On the other hand, narrower individual provisions could be made retroactive to as early as the date they are first made public. This would normally be applied to changes that are viewed as closing "loopholes" or that would allow significant tax-motivated gaming if prospective.

5. What would tax reform look like?

Republicans are committed to comprehensive tax reform, but there are policy differences among their plans. House Republicans released a tax reform blueprint last year, and they are currently writing a full bill based on it. Trump released his own tax reform platform during the campaign. Senate tax writers have not yet unveiled an independent plan. The House GOP blueprint will likely be the starting point. It would generally repeal targeted tax benefits in exchange for rate cuts, but unlike past reform efforts, also seeks to make structural changes. The idea is to convert the business income tax system to a more cashflow-based system that mimics the economic impact of a consumption tax like a value-added tax (VAT). The major provisions would:

  • Cut the top individual rate to 33%
  • Cut the top corporate rate to 20% (Trump has proposed 15%)
  • Create a special 25% rate for active business income from a pass-through
  • Repeal most business and individual benefits except for the mortgage interest and charitable deductions and the R&D credit
  • Provide for full expensing of business equipment (including buildings), but limit interest expense
  • Make business taxes border adjustable
  • Move to a territorial tax system with a 100% dividend deduction
  • Provide a one-time tax on unrepatriated earnings of 8.75% for cash (and cash equivalents) and 3.5% for everything else with the tax to be paid over an 8-year period

Many of these proposals are discussed in more detail below, and we have a full side-by-side comparison of the Trump and House GOP plans.


6. Would my individual tax benefits go away?

Yes, many targeted individual tax benefits would need to be sacrificed for a rate cut. Neither Trump nor House Republicans have offered a list of everything that will be repealed, but they have explicitly promised to retain only a few incentives. Both the Trump and House GOP blueprint would generally consolidate personal exemptions and the standard deduction into one large standard deduction. The House GOP plan would also consolidate tax-preferred retirement accounts, retain certain child tax benefits and the earned income tax credit, and preserve deductions for home mortgage interest and charitable giving.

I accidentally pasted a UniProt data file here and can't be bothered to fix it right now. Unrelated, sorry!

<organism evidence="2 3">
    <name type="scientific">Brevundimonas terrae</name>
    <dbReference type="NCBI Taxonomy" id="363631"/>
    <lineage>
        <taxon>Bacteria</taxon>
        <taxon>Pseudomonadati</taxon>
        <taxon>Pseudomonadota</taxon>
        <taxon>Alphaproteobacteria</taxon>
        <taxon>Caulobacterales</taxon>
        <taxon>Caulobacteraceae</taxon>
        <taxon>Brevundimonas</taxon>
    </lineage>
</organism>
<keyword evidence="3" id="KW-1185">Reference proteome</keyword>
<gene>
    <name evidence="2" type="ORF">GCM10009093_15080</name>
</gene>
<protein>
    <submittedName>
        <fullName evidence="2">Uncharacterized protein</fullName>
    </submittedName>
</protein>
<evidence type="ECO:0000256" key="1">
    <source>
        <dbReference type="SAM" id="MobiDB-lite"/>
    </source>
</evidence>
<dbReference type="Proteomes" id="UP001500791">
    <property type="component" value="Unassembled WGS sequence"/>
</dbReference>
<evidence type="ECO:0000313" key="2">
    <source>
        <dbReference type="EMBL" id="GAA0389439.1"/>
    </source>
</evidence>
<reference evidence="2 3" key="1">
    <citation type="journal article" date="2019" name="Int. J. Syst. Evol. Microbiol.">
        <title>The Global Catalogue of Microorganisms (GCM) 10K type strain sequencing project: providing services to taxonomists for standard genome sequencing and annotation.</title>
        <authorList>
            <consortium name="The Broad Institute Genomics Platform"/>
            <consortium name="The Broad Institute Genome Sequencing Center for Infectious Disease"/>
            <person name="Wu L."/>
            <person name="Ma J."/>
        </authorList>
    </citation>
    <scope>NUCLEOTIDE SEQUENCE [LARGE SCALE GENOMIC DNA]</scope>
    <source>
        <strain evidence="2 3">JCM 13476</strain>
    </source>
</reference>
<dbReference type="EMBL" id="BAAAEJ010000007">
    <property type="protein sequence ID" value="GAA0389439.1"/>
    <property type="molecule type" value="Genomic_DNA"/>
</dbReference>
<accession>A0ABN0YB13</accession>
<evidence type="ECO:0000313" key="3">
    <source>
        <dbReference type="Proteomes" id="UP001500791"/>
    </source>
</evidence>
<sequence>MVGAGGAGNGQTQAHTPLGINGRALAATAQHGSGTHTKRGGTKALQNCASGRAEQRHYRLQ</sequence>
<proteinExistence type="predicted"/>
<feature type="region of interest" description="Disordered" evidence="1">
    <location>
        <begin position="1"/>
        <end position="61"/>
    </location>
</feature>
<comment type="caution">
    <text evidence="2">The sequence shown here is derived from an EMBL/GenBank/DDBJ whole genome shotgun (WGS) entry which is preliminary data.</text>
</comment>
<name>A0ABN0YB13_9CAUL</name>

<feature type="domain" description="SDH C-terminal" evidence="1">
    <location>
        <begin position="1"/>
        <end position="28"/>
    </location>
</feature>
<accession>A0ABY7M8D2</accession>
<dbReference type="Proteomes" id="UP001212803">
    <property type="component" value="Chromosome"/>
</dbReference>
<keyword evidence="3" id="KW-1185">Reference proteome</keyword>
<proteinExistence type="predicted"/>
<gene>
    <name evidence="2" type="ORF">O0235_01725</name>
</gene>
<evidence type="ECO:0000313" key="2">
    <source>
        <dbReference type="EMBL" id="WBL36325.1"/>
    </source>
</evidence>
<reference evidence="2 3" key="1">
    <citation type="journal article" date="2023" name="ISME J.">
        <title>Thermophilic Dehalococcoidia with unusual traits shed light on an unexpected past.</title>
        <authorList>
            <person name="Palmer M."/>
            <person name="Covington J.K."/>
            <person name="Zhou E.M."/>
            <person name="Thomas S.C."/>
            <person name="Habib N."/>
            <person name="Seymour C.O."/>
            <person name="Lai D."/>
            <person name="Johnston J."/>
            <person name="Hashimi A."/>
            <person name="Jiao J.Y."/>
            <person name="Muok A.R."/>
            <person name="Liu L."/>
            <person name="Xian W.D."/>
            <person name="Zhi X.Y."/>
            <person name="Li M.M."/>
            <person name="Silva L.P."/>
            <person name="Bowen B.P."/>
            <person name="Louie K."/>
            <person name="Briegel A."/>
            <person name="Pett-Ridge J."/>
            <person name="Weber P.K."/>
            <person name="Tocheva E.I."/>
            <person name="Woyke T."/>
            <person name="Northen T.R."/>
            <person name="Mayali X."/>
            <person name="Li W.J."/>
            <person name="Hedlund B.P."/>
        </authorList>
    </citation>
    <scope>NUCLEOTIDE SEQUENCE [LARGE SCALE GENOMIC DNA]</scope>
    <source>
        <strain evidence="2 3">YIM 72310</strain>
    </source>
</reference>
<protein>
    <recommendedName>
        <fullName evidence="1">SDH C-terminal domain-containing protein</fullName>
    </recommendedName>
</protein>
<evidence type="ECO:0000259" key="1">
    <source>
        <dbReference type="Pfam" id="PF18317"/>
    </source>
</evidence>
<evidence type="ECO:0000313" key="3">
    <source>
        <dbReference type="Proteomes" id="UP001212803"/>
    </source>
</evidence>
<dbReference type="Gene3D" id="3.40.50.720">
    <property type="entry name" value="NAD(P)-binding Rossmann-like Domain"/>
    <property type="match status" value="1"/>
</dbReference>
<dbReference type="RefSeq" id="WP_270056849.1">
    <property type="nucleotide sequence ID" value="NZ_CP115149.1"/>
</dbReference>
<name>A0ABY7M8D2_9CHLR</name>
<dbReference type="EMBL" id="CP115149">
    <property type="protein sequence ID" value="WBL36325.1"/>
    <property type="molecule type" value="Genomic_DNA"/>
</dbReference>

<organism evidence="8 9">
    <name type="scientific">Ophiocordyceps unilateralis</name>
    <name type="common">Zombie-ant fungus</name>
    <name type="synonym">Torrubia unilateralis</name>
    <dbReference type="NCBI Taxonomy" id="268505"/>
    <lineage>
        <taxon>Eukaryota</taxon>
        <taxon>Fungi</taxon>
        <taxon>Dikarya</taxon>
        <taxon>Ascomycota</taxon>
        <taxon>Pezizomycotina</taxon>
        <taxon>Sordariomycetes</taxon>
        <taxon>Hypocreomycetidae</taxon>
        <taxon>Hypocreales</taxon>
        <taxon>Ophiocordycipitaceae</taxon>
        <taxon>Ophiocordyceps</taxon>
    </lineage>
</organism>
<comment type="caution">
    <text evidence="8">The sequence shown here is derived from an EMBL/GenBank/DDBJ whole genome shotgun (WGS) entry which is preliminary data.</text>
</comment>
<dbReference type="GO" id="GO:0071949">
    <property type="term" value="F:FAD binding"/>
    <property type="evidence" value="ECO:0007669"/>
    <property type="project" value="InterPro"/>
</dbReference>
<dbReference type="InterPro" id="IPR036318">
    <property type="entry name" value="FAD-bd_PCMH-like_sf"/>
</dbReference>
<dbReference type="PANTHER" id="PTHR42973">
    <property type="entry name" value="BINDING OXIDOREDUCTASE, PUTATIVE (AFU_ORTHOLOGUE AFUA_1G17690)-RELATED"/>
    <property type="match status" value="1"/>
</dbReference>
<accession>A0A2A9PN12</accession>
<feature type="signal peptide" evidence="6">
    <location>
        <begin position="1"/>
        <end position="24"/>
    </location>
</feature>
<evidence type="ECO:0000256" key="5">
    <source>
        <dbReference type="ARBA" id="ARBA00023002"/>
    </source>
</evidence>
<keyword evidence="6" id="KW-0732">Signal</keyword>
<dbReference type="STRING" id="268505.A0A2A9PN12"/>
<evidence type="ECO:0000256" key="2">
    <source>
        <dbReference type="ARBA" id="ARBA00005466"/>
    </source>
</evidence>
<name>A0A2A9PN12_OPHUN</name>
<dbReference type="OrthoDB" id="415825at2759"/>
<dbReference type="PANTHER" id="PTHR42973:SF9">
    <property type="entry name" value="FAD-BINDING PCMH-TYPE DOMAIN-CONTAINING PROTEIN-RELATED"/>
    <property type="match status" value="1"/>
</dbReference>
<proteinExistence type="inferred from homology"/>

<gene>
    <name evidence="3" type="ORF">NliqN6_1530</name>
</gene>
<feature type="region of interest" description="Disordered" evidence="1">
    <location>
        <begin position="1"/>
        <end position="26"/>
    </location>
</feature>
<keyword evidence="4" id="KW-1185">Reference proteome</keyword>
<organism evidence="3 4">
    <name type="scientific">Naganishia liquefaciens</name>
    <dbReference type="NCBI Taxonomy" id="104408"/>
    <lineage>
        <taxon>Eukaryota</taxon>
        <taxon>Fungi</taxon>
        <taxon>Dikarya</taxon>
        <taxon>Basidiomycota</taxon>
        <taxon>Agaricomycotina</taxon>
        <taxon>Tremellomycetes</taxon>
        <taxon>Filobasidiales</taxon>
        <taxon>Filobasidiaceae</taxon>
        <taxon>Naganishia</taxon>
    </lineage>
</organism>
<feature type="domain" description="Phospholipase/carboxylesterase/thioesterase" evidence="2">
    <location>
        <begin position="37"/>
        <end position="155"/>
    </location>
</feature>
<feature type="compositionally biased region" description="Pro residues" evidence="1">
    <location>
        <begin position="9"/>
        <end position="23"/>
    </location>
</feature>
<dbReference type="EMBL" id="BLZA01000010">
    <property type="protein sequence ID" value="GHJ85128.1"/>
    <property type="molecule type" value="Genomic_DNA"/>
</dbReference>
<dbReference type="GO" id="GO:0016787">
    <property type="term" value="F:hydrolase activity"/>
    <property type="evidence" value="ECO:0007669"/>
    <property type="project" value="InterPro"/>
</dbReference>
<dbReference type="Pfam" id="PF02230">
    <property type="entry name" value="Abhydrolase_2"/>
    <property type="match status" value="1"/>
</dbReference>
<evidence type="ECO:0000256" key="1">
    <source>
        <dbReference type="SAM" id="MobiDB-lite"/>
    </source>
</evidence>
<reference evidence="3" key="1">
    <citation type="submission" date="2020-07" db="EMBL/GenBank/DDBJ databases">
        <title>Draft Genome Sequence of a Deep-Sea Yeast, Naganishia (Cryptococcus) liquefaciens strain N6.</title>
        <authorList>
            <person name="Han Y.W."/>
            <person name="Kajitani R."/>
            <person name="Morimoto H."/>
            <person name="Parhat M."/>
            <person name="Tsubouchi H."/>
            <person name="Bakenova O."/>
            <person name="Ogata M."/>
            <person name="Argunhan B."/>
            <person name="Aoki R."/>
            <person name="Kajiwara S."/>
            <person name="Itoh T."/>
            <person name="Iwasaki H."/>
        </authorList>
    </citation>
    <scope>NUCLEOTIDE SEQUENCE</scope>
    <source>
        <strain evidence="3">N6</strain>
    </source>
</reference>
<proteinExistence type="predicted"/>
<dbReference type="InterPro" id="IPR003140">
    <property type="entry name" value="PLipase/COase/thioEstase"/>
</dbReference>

7. Would there be limits on my itemized deductions?

Trump's campaign proposed a cap of $100,000 on itemized deductions for single taxpayers and $200,000 for joint filers. The House GOP plan does not include a limit but would eliminate most itemized deductions altogether. The House plan does retain the deductions for mortgage interest and charitable giving, but these incentives could be weakened for many taxpayers by an increase in the standard deduction. A higher standard deduction means fewer taxpayers who itemize deduction. Taxpayers who don't itemize don't get any tax benefit from these activities.

8. What is proposed for the individual AMT?

Alternative minimum tax (AMT) repeal has long been a key component of Republican tax reform plans and is very likely to be included in any plan that is ultimately enacted.

9. What is proposed for the estate tax?

Trump proposed repealing the estate tax, but imposing a tax on the built-in capital gain of assets in the estate. No details were provided, but presumably the tax would be paid by the estate, and the heirs would then receive a step-up in basis in any inherited assets. There would be an exemption for first $10 million in gains, and for small businesses and family farms.

The GOP House blueprint would also repeal the estate tax. It does not discuss whether the step-up in basis at death would be repealed, but this is typically considered the sacrifice for full estate tax repeal (the step-up in basis was repealed during the one-year estate tax repeal in 2010). Neither Trump nor the House GOP blueprint specify whether the gift tax would also be repealed. See question No. 27 for a discussion of how these proposals should affect current estate planning.